With the upcoming release of the CompTIA Cybersecurity Analyst (CSA+) exam on February 15, 2017, CompTIA will enter uncharted territory. For the first time, a vendor-neutral CompTIA cybersecurity career pathway will exist for IT professionals to achieve cybersecurity mastery, from beginning to end. Make sure to visit the CompTIA Cybersecurity Hub for more information on IT security careers.
CompTIA CSA+ fills the skills gap between CompTIA Security+ and the CompTIA Advanced Security Practitioner (CASP) exam. Until now, many CompTIA Security+ certified professionals waited until they gained at least 5 years of IT security experience before sitting for the CASP exam. Either that, or they branched into vendor-specific exams, such as VMWare, Cisco or Microsoft.
CompTIA Security+ certified professionals can take the next step by pursuing CSA+. It’s a new certification that assesses the skills needed to apply behavioral analytics to the IT security environment to improve the overall state of IT security. Tools, such as packet sniffers, Intrusion Detection Systems (IDS) and Security Information Event Managers (SIEM) are used in this job role. After the seminal Target attack of 2014, the IT security analyst or cybersecurity analyst job role has gained more importance. These skills are now essential for most organizations.
Why can IT pros take CSA+ after Security+? Because CompTIA Security+ mirrors 2 years of IT security experience and CSA+ mirrors 3-4 years. It is a logical progression. After CSA+, IT pros can pursue CASP to prove their mastery of hands-on cybersecurity skills required at the 5- to 10-year experience level.
But what if you don’t have the skills or experience to start with CompTIA Security+ or CSA+? You’ll need to start earlier on the pathway. CompTIA Network+ is an important recommended prerequisite to CompTIA Security+. In order to secure a network, you must understand how the network functions. Otherwise, you are learning security skills and applying them to a network you don’t understand. If you haven’t taken CompTIA Network+, we recommend that you earn it, or gain the equivalent knowledge of nine-months’ networking experience.
Before you take CompTIA Network+, you need an understanding of the most common hardware and software technologies used on the network. After all, how can you support a network if you don’t understand what is attached to it? CompTIA A+ certification, which mirrors the skills of an IT pro with six months of IT experience, assesses the skills necessary to support IT infrastructures, which includes device hardware, software, networks and security, from an entry-level IT pro perspective.
If you are a beginner and don’t have CompTIA A+ or six months of IT pro experience, you can pursue the CompTIA IT Fundamentals exam. It is the beginning of the career pathway. If you want a career in IT and you are new to the profession, then IT Fundamentals is the best place to start. It helps you learn more about the world of IT and provides a broad understanding of the IT profession.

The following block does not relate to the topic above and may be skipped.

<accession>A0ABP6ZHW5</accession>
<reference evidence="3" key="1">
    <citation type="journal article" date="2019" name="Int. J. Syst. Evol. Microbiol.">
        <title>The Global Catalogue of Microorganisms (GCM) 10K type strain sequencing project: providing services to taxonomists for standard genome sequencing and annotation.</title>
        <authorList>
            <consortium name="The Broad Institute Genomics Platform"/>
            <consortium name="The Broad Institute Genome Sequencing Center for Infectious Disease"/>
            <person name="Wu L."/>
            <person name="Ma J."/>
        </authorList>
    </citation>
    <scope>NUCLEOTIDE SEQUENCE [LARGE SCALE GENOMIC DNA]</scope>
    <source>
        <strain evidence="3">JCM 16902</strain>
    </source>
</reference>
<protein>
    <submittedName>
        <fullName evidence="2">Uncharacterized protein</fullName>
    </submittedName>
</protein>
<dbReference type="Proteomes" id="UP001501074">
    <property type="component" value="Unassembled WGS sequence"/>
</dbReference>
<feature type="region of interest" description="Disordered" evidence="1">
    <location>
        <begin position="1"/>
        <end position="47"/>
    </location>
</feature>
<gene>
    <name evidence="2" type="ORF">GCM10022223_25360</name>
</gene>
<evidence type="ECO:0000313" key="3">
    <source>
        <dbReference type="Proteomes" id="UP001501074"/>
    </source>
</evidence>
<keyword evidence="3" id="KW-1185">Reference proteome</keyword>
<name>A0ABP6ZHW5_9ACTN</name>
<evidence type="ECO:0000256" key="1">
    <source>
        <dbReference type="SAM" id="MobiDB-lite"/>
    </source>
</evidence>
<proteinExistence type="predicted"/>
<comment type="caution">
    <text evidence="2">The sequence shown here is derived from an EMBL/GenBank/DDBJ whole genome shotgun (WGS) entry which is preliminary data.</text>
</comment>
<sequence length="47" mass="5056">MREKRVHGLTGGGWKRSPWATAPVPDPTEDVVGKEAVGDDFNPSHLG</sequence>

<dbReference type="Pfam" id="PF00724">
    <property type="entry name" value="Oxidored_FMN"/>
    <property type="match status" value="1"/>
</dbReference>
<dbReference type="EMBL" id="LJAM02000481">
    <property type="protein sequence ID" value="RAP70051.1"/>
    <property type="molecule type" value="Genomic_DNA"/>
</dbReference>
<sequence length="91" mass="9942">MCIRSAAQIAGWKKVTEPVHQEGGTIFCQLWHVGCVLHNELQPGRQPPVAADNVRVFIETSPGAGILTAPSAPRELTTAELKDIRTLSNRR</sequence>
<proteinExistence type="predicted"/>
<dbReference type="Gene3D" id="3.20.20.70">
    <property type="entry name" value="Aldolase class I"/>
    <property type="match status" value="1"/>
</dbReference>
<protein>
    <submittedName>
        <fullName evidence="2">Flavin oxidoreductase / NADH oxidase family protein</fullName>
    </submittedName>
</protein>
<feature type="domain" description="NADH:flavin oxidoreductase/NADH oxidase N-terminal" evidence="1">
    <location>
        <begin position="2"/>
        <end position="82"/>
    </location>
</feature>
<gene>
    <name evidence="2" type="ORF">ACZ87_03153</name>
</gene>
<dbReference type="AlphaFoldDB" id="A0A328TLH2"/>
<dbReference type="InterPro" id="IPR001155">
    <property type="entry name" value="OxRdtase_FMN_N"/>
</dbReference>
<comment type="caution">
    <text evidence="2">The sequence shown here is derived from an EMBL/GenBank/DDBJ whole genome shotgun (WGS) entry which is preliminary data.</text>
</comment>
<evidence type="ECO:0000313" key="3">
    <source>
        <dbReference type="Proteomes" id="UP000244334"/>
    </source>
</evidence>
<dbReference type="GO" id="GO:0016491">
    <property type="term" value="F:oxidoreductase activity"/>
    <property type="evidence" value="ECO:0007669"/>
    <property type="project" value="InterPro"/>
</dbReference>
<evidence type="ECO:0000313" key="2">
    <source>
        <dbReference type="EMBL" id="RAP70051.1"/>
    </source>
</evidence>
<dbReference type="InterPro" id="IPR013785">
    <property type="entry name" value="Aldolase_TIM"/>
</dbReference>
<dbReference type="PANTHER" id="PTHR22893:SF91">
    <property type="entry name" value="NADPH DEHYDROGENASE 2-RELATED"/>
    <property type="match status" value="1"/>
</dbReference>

Now that we’ve covered the certifications in the cybersecurity pathway, let’s explore some of the common questions surrounding it.
Questions about the Cybersecurity Pathway
Where do I start?
IT pros can enter the pathway at any point, depending on their IT experience, existing certifications, or course of study. There are no required prerequisites for these CompTIA certifications. For example, if you have 2 years of IT security experience or equivalent knowledge, you can jump into the pathway at CompTIA Security+ to prove your knowledge. If you already have CompTIA Security+, you can jump in at CSA+, etc. See the Recommended CompTIA Cybersecurity Career Pathway graphic.
Do you need to take these certifications in order? Do you need to take all of them?
No. It is a recommended pathway. Some people may skip CSA+ and go directly to CASP If they aren’t looking for IT security analyst skills. It depends on your job needs or interests. Some people will take CompTIA Network+ before A+ because that’s the way their class schedule worked out. In general, the pathway follows a hierarchy of skills needed for IT security; each certification builds upon the skills from the previous one.
Can you take these exams without IT experience?
Yes, you can. Many academic institutions base their IT courses on CompTIA certifications, which are part of diplomas, associate, bachelor’s and even master’s degrees. CompTIA certifications mirror the current job roles of IT professionals, so it makes sense to earn these certifications to gain the knowledge and hands-on skills currently being used in the workforce, whether you have job experience or not.
Do these certifications replace on-the-job experience?
If you are an IT professional or an employer, you understand the value of on-the-job experience. IT certifications are a great place to start, but they are not a replacement. If you have CompTIA certifications and on-the-job experience, you have the best of both worlds.
In summary, the recommended CompTIA Cybersecurity Career Pathway offers guidance for IT pros, employers, trainers and students. You can start wherever it makes sense, depending on your personal background, job requirements, or course of study. The pathway is unique because it offers vendor-neutral skills for IT professionals to achieve cybersecurity mastery, from beginning to end. Visit the CompTIA Cybersecurity Hub for more information on IT security careers.
Patrick has received IT certifications from CompTIA (Network+, Security+ and i-Net+), (ISC)2 Certified Information Systems Security Professional (CISSP), Microsoft (MCSE, MCP+I and MCT), and CIW (Internetworking Professional and Server Administrator). He has also received a master’s degree in education and a California State Multiple Subject Teaching Credential with a Cross-Cultural Language and Academic Development (CLAD) emphasis.